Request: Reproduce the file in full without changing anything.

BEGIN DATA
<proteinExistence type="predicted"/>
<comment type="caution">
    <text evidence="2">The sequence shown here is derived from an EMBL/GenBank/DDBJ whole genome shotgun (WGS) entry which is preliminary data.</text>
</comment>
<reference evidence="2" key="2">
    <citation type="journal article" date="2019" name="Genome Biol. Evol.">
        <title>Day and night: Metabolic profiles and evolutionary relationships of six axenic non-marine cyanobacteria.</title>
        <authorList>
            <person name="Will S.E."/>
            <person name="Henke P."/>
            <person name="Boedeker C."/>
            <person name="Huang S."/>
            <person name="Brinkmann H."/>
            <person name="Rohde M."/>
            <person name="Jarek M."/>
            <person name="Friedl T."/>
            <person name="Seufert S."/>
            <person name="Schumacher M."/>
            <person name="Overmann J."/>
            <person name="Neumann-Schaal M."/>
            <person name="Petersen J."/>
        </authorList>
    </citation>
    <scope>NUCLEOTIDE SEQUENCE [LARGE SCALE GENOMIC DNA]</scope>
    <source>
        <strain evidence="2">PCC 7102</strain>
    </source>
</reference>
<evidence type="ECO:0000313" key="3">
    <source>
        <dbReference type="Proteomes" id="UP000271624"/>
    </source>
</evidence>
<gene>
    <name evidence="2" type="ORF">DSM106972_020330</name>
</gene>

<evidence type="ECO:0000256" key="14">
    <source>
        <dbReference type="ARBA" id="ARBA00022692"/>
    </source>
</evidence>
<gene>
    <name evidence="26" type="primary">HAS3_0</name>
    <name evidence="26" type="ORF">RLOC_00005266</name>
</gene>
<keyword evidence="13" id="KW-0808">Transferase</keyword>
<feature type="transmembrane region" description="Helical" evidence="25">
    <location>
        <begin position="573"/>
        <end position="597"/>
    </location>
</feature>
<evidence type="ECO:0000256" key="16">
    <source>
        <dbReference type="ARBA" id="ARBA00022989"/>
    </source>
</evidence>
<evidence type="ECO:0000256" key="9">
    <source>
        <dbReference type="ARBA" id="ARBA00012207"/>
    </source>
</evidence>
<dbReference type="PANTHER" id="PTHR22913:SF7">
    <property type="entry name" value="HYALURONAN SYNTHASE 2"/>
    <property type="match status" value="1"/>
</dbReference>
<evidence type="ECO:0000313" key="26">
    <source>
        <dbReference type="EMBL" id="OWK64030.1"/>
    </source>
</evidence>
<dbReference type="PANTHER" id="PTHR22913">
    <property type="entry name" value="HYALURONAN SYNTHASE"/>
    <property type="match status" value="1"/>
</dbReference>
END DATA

<proteinExistence type="predicted"/>
<comment type="caution">
    <text evidence="2">The sequence shown here is derived from an EMBL/GenBank/DDBJ whole genome shotgun (WGS) entry which is preliminary data.</text>
</comment>
<reference evidence="2" key="2">
    <citation type="journal article" date="2019" name="Genome Biol. Evol.">
        <title>Day and night: Metabolic profiles and evolutionary relationships of six axenic non-marine cyanobacteria.</title>
        <authorList>
            <person name="Will S.E."/>
            <person name="Henke P."/>
            <person name="Boedeker C."/>
            <person name="Huang S."/>
            <person name="Brinkmann H."/>
            <person name="Rohde M."/>
            <person name="Jarek M."/>
            <person name="Friedl T."/>
            <person name="Seufert S."/>
            <person name="Schumacher M."/>
            <person name="Overmann J."/>
            <person name="Neumann-Schaal M."/>
            <person name="Petersen J."/>
        </authorList>
    </citation>
    <scope>NUCLEOTIDE SEQUENCE [LARGE SCALE GENOMIC DNA]</scope>
    <source>
        <strain evidence="2">PCC 7102</strain>
    </source>
</reference>
<evidence type="ECO:0000313" key="3">
    <source>
        <dbReference type="Proteomes" id="UP000271624"/>
    </source>
</evidence>
<gene>
    <name evidence="2" type="ORF">DSM106972_020330</name>
</gene>

<evidence type="ECO:0000256" key="14">
    <source>
        <dbReference type="ARBA" id="ARBA00022692"/>
    </source>
</evidence>
<gene>
    <name evidence="26" type="primary">HAS3_0</name>
    <name evidence="26" type="ORF">RLOC_00005266</name>
</gene>
<keyword evidence="13" id="KW-0808">Transferase</keyword>
<feature type="transmembrane region" description="Helical" evidence="25">
    <location>
        <begin position="573"/>
        <end position="597"/>
    </location>
</feature>
<evidence type="ECO:0000256" key="16">
    <source>
        <dbReference type="ARBA" id="ARBA00022989"/>
    </source>
</evidence>
<evidence type="ECO:0000256" key="9">
    <source>
        <dbReference type="ARBA" id="ARBA00012207"/>
    </source>
</evidence>
<dbReference type="PANTHER" id="PTHR22913:SF7">
    <property type="entry name" value="HYALURONAN SYNTHASE 2"/>
    <property type="match status" value="1"/>
</dbReference>
<evidence type="ECO:0000313" key="26">
    <source>
        <dbReference type="EMBL" id="OWK64030.1"/>
    </source>
</evidence>
<dbReference type="PANTHER" id="PTHR22913">
    <property type="entry name" value="HYALURONAN SYNTHASE"/>
    <property type="match status" value="1"/>
</dbReference>